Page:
The recent LIGO detection is pretty exciting, and a lot of people are asking whether there is a chance of optical detection of the black hole pair that created the signal. From a cursory reading of ...
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5answers
277 views

Is dark matter really there? [closed]

Dark matter has been proposed to explain two phenomena - Uniform velocity curve of spiral galaxies Observed gravitational lensing. If something explains these two, would we still need dark ...
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1answer
53 views

Questions about shape of dark matter orbits in spiral galaxies

Could someone please describe how are the proposed (calculated) orbits of dark matter? Are they exactly as those of baryonic matter (i.e. spiral), or they are different from those of baryonic matter? ...
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3answers
114 views

If our eyes see at the speed of light, how do we know about the current states of stars and galaxies far away?

As you guys know that we see at the speed of light, it means that we see the past of stars and galaxies. So say a star went supernova right now, how are we able to know current state of that star that ...
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1answer
129 views

Looking for a resource that explains all colors and shapes of stars and galaxies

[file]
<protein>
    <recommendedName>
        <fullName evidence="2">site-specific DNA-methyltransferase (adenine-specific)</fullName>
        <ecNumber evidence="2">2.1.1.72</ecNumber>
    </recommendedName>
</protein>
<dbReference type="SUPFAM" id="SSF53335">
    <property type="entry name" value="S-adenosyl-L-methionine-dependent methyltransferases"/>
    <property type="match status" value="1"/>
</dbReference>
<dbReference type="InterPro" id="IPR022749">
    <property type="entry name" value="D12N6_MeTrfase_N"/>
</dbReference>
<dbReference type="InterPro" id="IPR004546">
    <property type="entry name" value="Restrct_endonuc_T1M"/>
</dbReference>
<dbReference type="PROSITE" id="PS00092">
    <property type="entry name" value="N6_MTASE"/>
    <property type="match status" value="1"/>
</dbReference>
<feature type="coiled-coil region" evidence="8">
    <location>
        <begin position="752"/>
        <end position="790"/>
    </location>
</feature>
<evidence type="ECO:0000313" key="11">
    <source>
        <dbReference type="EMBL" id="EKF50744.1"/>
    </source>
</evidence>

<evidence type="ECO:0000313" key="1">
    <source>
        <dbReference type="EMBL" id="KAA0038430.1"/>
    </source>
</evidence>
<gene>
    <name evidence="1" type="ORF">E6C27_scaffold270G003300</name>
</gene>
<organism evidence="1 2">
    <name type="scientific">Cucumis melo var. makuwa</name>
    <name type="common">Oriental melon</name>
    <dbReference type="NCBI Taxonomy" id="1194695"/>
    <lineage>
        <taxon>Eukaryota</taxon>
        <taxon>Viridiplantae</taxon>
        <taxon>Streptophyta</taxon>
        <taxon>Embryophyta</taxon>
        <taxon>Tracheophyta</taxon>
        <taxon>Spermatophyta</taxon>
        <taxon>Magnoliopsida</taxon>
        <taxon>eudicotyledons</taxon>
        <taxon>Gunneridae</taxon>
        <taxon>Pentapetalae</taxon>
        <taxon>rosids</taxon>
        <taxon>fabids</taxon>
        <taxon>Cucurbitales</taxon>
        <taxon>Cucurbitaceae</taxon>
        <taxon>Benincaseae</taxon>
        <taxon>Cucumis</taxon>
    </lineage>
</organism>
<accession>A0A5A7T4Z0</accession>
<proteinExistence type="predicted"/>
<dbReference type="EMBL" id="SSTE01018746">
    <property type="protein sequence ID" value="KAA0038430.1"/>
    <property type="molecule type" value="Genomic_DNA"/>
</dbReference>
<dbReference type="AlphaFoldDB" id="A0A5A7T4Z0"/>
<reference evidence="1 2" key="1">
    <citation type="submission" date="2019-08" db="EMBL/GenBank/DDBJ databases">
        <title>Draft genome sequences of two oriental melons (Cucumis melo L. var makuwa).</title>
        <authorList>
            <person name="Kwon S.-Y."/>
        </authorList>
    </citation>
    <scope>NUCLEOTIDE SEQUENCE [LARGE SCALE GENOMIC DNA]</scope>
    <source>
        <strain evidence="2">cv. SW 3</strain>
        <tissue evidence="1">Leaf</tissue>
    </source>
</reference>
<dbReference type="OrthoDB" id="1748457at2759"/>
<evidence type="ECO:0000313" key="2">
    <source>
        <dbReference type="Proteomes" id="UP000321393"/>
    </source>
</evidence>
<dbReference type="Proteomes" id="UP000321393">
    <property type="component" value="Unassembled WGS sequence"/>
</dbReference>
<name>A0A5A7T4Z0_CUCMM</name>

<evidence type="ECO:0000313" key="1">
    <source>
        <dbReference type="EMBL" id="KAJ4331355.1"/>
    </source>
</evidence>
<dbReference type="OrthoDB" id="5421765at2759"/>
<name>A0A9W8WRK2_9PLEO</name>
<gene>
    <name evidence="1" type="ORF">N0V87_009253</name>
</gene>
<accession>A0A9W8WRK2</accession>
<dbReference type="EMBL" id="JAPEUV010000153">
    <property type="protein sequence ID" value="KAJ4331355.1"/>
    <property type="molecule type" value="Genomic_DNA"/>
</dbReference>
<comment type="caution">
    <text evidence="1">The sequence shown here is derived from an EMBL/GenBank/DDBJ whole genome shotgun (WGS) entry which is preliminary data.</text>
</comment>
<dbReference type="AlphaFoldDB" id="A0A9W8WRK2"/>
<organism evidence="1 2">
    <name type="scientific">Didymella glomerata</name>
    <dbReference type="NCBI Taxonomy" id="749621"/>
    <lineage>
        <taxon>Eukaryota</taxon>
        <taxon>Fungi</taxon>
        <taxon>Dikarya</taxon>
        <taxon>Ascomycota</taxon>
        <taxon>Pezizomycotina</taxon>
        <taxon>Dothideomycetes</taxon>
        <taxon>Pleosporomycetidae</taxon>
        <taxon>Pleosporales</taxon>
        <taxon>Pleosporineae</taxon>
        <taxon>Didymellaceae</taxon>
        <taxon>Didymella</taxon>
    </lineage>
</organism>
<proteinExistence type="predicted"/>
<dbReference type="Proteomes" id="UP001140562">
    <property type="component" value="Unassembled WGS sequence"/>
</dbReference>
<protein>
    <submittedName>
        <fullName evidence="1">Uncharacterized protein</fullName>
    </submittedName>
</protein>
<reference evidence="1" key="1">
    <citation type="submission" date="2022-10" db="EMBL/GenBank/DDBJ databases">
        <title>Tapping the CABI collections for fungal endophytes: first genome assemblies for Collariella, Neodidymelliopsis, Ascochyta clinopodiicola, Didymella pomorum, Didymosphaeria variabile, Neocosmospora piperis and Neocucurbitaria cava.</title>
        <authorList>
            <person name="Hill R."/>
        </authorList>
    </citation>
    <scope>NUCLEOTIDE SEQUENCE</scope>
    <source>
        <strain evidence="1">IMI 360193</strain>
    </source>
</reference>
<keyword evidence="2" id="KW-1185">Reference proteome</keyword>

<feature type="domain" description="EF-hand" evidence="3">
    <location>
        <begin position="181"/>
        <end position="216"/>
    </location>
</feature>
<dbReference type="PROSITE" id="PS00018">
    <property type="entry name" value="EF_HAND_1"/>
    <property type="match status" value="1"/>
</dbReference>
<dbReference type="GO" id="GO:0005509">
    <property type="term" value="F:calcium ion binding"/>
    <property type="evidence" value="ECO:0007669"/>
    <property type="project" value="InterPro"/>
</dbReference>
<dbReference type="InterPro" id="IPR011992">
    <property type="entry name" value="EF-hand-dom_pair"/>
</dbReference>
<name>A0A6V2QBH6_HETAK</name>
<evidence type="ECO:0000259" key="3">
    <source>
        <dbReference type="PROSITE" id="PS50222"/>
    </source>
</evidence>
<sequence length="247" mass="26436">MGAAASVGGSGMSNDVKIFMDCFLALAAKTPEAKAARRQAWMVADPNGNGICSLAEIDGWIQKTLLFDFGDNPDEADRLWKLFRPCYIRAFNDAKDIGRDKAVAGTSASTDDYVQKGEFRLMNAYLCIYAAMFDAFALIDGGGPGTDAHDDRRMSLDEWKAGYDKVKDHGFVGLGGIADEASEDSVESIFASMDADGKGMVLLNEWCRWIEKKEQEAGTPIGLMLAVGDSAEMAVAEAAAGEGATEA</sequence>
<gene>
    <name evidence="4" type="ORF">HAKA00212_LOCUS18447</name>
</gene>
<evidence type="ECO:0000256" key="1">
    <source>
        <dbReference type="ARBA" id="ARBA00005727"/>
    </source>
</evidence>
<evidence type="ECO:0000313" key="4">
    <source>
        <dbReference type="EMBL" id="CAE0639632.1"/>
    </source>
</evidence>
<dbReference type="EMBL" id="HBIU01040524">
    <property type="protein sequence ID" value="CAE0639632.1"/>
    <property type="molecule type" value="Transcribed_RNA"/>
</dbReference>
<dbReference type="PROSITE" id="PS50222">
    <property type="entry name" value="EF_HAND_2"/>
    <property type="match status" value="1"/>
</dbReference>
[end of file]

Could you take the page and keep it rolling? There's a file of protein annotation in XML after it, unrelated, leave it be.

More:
I've been looking at some of the astronomy pictures of the day from NASA. They all have content that is indicative of certain situations or events. Supernovas have the scattered lines look, new stars ...
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5answers
9k views

Why aren't there spherical galaxies? [duplicate]

According to the Wikipedia page on Galaxy Types, there are four main kinds of galaxies: Spirals - as the name implies, these look like huge spinning spirals with curved "arms" branching out ...
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1answer
83 views

Mass and time relativity [duplicate]

In the space between galaxies in the absence of matter, would time run faster than inside a galaxy? A black hole can slow time. Is there a cosmic opposite of that effect on time? Like the following ...
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3answers
458 views

Are there models/simulations of antigravitational antimatter-galaxies?

In the comments to another question's answer, I started wondering: Assuming antimatter possessed negative gravitational mass§ (which is not proven impossible to date, though deemed unlikely), ...
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How to determine the size of other galaxy's/The dark matter problem

From what i understand there are two methods (well as far as i know) to determine how much mass there is in a distant galaxy. First, Luminosity. By measuring the amount of light produced from a ...
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1answer
170 views

What is the limit for the size of a galaxy?

The largest known galaxy is just 100x more massive than Milky Way. I wonder if there is some physical mechanism (some equilibrium) which limits the size of galaxies or if it is just because of limited ...
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1answer
74 views

What is the limit of the deep field exploration?